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  • » 01/08/2007, 00.00

    VATICAN - CHINA

    Card. Zen: “No openings for religious freedom in China”



    Speaking to AsiaNews about the address of Benedict XVI to the diplomatic corps, the bishop of Hong Kong said the pope expressed “the desire for religious freedom, a good that should not be feared.” Commenting on the pope’s angelus address on 26 December, Cardinal Zen recalled the pope’s nearness to the suffering of the unofficial church and stressed that martyrdom is a glorious act laden with meaning.

    Rome (AsiaNews) – The new year is a “crucial moment for the complicated situation facing the Church in China” however it does not look as if, “humanly speaking, there are any openings.” The speech of the pope to the diplomatic corps this morning is thus “a right appeal for religious freedom that the country still does not have but that should not be feared.”

     

    This was the reaction, given to AsiaNews, of Cardinal Joseph Zen Ze-kiun, bishop of Hong Kong, to the address of Benedict XVI to the diplomatic corps accredited to the Holy See.

     

    The pope said: “In most Asian countries, Christian communities tend to be small but lively, with a legitimate desire to be able to live and act in a climate of religious liberty. This is not only a primordial right but it is a condition that will enable them to contribute to the material and spiritual progress of society, and to be sources of cohesion and harmony.”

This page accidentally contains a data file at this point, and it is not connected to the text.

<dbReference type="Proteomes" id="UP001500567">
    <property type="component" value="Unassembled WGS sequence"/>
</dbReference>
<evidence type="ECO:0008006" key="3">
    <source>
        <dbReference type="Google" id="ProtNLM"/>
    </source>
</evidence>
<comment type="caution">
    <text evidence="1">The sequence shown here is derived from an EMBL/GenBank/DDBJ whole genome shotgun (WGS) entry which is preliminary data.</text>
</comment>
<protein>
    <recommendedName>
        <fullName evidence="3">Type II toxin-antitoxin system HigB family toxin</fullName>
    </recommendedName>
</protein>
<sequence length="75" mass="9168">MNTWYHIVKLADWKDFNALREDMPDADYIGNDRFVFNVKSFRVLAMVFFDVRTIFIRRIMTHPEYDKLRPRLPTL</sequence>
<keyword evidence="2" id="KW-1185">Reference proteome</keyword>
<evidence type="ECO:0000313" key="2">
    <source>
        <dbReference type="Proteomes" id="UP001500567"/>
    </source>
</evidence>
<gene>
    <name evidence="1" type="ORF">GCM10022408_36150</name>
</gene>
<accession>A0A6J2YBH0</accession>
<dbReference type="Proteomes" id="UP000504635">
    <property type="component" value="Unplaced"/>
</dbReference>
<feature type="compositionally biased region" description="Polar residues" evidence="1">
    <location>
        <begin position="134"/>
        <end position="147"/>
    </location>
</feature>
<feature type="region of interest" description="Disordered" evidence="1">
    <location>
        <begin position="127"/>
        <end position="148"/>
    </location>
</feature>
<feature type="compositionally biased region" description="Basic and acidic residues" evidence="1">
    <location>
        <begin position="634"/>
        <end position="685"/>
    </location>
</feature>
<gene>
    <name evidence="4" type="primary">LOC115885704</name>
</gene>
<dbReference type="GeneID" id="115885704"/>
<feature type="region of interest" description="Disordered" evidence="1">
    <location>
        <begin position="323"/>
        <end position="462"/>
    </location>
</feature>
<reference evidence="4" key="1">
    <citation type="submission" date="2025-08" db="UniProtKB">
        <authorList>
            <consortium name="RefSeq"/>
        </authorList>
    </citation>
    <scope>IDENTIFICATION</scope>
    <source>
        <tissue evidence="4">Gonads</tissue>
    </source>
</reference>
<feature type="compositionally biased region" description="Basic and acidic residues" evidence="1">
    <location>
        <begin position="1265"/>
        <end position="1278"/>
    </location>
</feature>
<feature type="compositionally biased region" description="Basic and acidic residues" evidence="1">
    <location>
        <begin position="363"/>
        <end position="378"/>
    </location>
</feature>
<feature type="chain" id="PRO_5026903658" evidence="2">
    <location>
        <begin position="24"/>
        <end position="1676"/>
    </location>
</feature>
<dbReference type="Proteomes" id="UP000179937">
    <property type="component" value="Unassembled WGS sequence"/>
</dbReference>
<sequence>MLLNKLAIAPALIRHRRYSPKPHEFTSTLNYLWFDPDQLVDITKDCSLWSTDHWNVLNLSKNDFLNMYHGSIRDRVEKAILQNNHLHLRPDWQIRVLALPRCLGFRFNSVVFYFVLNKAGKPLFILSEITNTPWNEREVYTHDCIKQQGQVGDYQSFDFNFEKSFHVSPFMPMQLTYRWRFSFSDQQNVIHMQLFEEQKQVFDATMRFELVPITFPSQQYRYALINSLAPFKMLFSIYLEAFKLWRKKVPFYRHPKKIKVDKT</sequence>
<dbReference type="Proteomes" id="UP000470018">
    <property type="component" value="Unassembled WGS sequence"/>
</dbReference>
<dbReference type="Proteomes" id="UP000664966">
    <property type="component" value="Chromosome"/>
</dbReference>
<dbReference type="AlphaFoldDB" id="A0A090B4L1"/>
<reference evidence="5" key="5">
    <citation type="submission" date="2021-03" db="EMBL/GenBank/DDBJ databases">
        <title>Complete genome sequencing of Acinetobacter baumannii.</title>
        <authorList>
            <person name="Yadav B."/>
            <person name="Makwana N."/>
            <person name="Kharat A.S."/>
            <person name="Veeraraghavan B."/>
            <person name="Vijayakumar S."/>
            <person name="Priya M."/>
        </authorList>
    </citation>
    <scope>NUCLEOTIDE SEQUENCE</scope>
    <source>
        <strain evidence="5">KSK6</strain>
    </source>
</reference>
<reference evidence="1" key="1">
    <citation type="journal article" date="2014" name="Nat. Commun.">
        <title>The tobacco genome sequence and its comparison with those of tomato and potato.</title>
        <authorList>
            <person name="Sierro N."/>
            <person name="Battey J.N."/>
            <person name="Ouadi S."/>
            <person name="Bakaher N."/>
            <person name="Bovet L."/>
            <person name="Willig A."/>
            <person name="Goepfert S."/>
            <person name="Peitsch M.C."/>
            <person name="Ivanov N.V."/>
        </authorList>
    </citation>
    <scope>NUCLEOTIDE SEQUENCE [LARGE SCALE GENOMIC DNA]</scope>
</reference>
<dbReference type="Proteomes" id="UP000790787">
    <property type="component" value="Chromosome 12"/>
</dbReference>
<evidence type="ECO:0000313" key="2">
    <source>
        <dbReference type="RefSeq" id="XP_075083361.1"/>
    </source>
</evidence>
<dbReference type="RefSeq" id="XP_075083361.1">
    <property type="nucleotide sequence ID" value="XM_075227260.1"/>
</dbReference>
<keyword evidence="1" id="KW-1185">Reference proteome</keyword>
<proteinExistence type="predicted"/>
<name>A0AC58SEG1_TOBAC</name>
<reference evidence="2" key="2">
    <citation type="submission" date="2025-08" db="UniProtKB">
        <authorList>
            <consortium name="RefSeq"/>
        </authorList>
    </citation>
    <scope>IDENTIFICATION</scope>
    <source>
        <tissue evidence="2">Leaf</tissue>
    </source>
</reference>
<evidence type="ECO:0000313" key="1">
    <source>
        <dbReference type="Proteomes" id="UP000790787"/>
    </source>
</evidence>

For Mgr Zen, the pontiff’s was a “desire that has been expressed for a long time, but when the pope says he hopes for more religious freedom, he underlines that this is not there yet. The hope is that all will truly understand that religious freedom is a good thing and a right that should not be feared. Undermining this right damages all society.”

     

    This is especially true for China where “humanly it seems very difficult to emerge from the complicated situation that has been created between the official and unofficial Church and the Patriotic Association. Naturally, faith encourages us to hope. This is a crucial moment but conditions leading to a swift triumph of good are poor.”

     

    A few days ago, in the Sunday Examiner, a weekly issued by the diocese of Hong Kong, Cardinal Zen talked about the persecution submitted by the Church in China and of the nearness of the pope to the faithful who were persecuted.

    In an opinion piece under his name, he “re-read” the Angelus address delivered by Benedict XVI on 26 December to mark the feast of St Stephen, the first martyr of the Church. Talking about persecution, the pontiff expressed his “spiritual closeness” to “those Catholics who keep their loyalty to Peter's Seat without yielding to compromise, sometimes at the price of grave suffering.” Benedict XVI said “within the Church, martyrdom is not a reason to be sad but one of 'spiritual enthusiasm'” that “always draws new Christians”.

     

    In his opinion piece, Cardinal Zen said: “Somebody [from the official church – ed.] recently told the faithful of the unofficial Church: ‘Compromise is intelligent. We are in communion with the Holy See and we are recognised by the government, which gives us much, and we can care for our flock. Your people prefer to be put in prison, to be martyrs and by doing so you abandon your flock..."